Choice
A comprehensive examination of corporate governance.
The Corporate Library
This is an exceptionally important book, meticulously researched and persuasively argued. It puts today's most pressing questions of corporate credibility and accountability in context, both historical and global. It is filled with information and insights of vital importance to anyone in the corporate world.
— Nell Minow
Foreign Affairs
The limited liability corporation, invented 400 years ago, has proved to be remarkably successful at organizing resources for production and distribution and for making investments that take years to mature. Around the world, the corporation takes a bewildering variety of forms in terms of its ownership and governance, and this book attempts to explain and interpret this variety — in regard to the preferences of owners, managers, and employees; the political systems that translate those preferences into laws and regulations; the weight that different stakeholders carry in different political systems; and the coalitions that form among stakeholders. Gourevitch and Shinn conduct comparative analysis at its best, introducing cross-country quantitative analysis where that is possible and appropriate, but also offering analytical narratives on corporate governance, its likely origins, and the political and legal structures that support it in 13 countries (mostly in Asia and Europe, but also including Chile and the United States). They combine superb conceptual clarity with informative detail.
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Product Details

  • ISBN-13: 9780691133812
  • Publisher: Princeton University Press
  • Publication date: 7/16/2007
  • Pages: 368
  • Product dimensions: 6.10 (w) x 9.10 (h) x 0.90 (d)

Meet the Author

Peter A. Gourevitch is Professor of Political Science and founding Dean at the Graduate School of International Relations and Pacific Studies, University of California, San Diego. He is the author of "Politics in Hard Times: Comparative Responses to International Economic Crises" and former coeditor of "International Organization". James Shinn Visiting Professor at Georgetown University's School of Foreign Service, where he teaches courses on technology and foreign policy. Previously he worked in the U.S. State Department's East Asia Bureau and was later a general manager, entrepreneur, and outside director for fifteen years in the high tech industry at various firms including Dialogic, which he cofounded.

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Table of Contents

LIST OF ABBREVIATIONS vii
PREFACE xiii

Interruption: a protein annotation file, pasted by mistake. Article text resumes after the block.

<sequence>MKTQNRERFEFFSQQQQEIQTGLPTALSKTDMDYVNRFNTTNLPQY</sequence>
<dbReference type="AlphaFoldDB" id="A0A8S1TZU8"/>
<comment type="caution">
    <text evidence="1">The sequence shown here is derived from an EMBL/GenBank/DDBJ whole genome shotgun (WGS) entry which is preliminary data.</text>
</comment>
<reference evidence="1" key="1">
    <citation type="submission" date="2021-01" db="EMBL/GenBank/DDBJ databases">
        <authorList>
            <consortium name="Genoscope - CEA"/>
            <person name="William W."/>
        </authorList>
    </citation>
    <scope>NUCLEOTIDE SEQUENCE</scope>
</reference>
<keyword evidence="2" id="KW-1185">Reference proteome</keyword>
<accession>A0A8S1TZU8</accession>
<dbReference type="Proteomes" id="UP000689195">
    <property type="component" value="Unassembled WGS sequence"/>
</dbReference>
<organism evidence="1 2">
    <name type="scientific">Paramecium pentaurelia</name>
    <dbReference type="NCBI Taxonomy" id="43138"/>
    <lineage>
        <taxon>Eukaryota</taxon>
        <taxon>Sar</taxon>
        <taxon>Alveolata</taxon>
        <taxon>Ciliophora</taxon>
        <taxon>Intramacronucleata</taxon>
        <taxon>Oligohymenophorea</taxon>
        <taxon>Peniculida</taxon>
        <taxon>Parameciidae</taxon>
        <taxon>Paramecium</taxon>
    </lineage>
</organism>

CHAPTER ONE: Introduction and Summary Argument 1
Why Fight about Corporate Governance? 3
Great Variance and the "Great Reversals" 4
Putting the Pieces Together: In Search of a Political Explanation 10
Policy Consequences 12
Plan of Attack 14

CHAPTER TWO: Governance Patterns: What Causes What? 15
Outcomes: Dependent Variables and Patterns of Control 16
Capitalist Economic Policies, Minority Shareholder Protections, and Degrees of Coordination 20
Politics: Preferences and Institutions 22
Conclusion 26

CHAPTER THREE: Framing Incentives: The Economics and Law Tradition 27
Origins of the Debate 28
Incomplete Contracts and Private Order 30
Law and Regulation: Minority Shareholder Protections—Information, Oversight, Control, and Incentives 39
Varieties of Capitalism: Degrees of Coordination in Market Economies 51
Conclusion 55

CHAPTER FOUR: Politics: Preferences and Institutions 57
Mapping Financial Interests on Political Processes: A Causal Model 57
Preferences and Coalitions among Owners, Managers, and Workers 59
Political Institutions: Majoritarian and Consensus Mechanisms 67
Alternative Arguments: Legal Family and Economic Sociology 83
Conclusion 93

CHAPTER FIVE: Preference Cleavages 1: Class Conflict 95
Section 1: Owners and Managers Dominate Workers 96
The Investor Model 96
Analytic Narrative 123
Korea: Changing Institutions, Shifting Preferences 123
Section 2: Workers Dominate Owners and Managers 132
The Labor Power Model 132
Analytic Narrative 140
Sweden: The Exemplar of the Labor Power Model? 140
Conclusion 147

CHAPTER SIX: Preference Cleavages 2: Sectoral Conflict 149
Section 1: Cross-Class Coalitions 149
The Corporatist Model: Workers and Managers Dominate Owners 150
Analytic Narrative 159
Germany: From Corporatist Bargain to a Transparency Coalition 160
Japan: Concentration without Owners 167
The Netherlands: The Evolution of "Poldermodel" Corporatism 177
Section 2: Building Coalitions in Authoritarian Systems 187
The Oligarchy Model: Owners Dominate Workers and Managers 187
Analytic Narratives 189
Russia: Oligarchs and Politics 190
China: "Selectorate-Electorate" Coalition 192
Singapore: Shareholder Protections with "Guided" Democracy 199
Conclusion 203

CHAPTER SEVEN: Preference Cleavages 3: Transparency, Voice, and Pensions 205
Section 1: Workers and Owners Dominate Managers 205
From Class Conflict to Corporatist Compromise 206
Analytic Narratives 228
Chile: Authoritarian Roots of the Transparency Coalition 228
Malaysia: Ethnicity and Democracy in Governance Politics 232
Section 2: Managers Dominate Owners and Workers 237
"Managerism" 237
Analytic Narratives 241
The United States: A Contested Path from Oligarchy to MSP 241
United Kingdom: The Power of Majoritarian Political Institutions? 259
France: Without the State, Who Is in Control? 262
Conclusion 273

CHAPTER EIGHT: Conclusion: Going Forward 277
Questions and Answers: What Explains Variance? 277
Shortcomings and Guideposts for Future Research 285
Conclusion: Fighting over the Governance Debate 287

DATA APPENDIX 297
BIBLIOGRAPHY 313
INDEX 333